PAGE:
All new-build homes are to be sold as freehold in a move to tackle unfair leasehold practices, the housing minister announced today (June 27).
James Brokenshire, secretary of state for housing, communities and local government, told the Chartered Institute of Housing Conference that the plans to abolish the selling of new houses as leasehold properties would prevent future home-owners from being trapped in exploitative arrangements.
It would also “put cash back into the pockets of homeowners” as “pernicious ground rents” on new leases would be reduced to zero, the minister said.
A leasehold is a method of owning property but not the land on which it stands whereas freehold leases grant outright ownership of the property and the land on which is stands.
The government has also instructed Homes England to renegotiate Help to Buy contracts to explicitly rule out the selling of new leasehold houses, other than in exceptional circumstances, to protect new home buyers from extra charges.
This will “prevent taxpayers’ money from directly supporting the unjustified sale of leasehold houses”, said Mr Brokenshire, and a total of 60 property developers have now signed a pledge committing them to freeing existing leaseholders.
On top of this, consumers who are incorrectly sold a leasehold home, which could leave them with a property that could prove difficult to sell, consumers will be able to get their freehold outright at no extra cost, the minister confirmed.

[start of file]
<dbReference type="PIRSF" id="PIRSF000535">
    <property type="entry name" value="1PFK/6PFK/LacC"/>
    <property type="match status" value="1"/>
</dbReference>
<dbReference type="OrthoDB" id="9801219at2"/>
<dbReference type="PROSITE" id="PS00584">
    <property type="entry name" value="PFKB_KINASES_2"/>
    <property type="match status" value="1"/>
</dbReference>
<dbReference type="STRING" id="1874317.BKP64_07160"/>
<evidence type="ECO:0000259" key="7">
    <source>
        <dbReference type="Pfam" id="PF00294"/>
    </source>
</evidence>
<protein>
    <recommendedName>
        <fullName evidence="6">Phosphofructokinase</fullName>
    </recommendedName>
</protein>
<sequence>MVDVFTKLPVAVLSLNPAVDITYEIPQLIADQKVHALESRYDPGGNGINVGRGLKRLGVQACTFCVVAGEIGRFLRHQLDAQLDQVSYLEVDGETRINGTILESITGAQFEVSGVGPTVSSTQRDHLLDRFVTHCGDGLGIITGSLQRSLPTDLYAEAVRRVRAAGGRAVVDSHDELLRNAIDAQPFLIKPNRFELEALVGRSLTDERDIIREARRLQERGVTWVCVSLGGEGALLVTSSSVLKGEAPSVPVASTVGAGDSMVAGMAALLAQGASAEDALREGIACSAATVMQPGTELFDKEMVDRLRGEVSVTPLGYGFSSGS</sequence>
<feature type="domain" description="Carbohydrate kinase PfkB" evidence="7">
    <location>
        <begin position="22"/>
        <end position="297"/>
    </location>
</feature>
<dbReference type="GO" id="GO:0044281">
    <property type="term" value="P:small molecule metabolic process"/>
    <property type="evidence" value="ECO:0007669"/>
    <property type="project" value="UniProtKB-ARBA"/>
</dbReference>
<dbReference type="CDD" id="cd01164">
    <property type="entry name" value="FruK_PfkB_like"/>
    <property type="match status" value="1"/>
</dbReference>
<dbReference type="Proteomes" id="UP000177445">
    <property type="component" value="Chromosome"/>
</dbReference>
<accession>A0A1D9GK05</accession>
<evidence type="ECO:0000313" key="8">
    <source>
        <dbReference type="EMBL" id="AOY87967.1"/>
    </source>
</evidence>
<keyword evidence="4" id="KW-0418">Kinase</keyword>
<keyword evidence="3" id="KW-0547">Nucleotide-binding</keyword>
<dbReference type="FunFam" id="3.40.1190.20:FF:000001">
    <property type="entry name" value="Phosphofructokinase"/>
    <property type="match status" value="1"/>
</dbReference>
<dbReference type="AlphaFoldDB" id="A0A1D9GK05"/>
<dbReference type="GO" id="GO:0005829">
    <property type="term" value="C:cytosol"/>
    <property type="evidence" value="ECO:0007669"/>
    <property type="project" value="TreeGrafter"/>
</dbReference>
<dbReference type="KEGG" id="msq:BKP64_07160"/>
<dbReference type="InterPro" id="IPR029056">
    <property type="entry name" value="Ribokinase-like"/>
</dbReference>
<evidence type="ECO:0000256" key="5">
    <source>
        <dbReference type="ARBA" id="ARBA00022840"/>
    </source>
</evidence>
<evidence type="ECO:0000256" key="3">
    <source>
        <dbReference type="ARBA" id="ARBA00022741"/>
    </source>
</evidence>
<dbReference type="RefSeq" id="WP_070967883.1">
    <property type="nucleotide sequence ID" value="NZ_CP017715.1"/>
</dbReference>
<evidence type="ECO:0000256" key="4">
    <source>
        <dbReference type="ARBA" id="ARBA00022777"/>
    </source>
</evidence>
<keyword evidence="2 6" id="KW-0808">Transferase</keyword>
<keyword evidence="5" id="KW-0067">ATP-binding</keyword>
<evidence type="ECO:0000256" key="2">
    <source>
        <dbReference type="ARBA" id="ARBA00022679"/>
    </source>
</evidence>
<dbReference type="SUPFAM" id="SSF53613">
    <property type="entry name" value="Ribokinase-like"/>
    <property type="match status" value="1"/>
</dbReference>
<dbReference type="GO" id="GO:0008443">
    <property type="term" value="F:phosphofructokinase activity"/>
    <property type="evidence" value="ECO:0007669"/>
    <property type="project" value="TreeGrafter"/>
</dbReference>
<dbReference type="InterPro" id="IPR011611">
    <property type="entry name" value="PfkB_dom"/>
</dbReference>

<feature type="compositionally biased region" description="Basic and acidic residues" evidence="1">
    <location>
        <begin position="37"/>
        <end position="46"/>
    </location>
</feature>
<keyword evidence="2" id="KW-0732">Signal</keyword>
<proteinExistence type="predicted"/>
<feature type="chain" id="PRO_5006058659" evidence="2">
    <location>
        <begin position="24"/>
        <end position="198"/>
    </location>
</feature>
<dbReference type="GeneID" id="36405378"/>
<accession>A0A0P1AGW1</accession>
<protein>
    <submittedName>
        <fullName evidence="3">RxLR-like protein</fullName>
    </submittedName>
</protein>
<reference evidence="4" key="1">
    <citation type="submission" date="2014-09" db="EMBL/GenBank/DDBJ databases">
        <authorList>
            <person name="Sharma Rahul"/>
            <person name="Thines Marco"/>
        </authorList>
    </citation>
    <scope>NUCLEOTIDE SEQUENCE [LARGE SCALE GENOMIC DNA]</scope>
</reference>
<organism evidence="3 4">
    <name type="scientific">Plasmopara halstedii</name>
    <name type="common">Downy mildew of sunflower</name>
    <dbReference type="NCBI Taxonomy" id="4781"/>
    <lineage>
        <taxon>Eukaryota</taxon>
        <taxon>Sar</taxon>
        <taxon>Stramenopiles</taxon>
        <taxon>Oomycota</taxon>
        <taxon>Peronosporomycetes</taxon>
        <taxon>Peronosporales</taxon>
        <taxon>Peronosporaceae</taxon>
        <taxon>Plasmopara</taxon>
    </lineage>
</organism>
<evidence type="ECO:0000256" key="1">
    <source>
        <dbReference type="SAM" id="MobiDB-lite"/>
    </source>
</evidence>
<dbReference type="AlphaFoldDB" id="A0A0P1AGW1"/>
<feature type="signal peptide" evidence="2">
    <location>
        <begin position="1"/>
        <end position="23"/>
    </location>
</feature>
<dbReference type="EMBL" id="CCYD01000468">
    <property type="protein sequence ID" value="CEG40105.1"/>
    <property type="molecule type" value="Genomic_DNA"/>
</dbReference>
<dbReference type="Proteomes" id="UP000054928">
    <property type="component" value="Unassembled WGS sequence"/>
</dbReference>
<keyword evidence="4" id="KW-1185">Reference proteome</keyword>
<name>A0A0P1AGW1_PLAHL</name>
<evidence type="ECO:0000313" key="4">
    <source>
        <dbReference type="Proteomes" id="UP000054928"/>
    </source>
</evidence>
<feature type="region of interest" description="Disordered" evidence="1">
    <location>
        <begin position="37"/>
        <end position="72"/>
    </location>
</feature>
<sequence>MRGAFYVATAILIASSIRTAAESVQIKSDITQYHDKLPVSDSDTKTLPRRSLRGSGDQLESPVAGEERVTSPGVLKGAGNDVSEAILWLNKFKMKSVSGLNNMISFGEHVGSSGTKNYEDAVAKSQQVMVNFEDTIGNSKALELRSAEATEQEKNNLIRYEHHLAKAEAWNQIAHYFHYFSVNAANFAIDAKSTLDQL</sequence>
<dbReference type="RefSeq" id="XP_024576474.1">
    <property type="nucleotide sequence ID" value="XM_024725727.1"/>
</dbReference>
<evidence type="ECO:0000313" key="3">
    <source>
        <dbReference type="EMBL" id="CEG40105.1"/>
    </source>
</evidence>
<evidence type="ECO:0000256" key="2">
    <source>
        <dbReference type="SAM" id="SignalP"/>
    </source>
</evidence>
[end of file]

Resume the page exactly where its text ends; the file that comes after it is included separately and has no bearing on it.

The issue of leaseholds first came to light in December 2017 when then-housing minister MP Sajid Javid, now Home Secretary, first announced the plans.
In July last year, Mr Brokenshire put further weight behind the pledge, promising to tackle "unfair and abusive" practices within the current leasehold system and cease funding of "unjustified" leasehold houses through government schemes.
Today Mr Brokenshire also announced proposals to make it easier for renters to transfer deposits between landlords when moving, a new Housing Ombudsman and measures to speed up planning applications.
Councils should be able to approve planning applications more quickly under the changes and it is hoped the new ombudsman will be able to protect the rights of homebuyers and hold developers to account.
Mr Brokenshire said: “We have long recognised that we have a responsibility to confront unfairness in the leasehold market. Last year we consulted on proposals including the leasehold house ban and ground rent reduction.
“Today I can confirm we will go ahead with our original plan to reduce ground rents on future leases to zero.”
Mr Brokenshire said the government would also legislate to ensure that in the future, all new houses would be sold on a freehold basis.
He added: “We are committed to taking bold action to reform the sector and will be pressing ahead as soon as parliamentary time allows – helping us delivery our promise to make the home buying and selling process quicker, cheaper and easier.”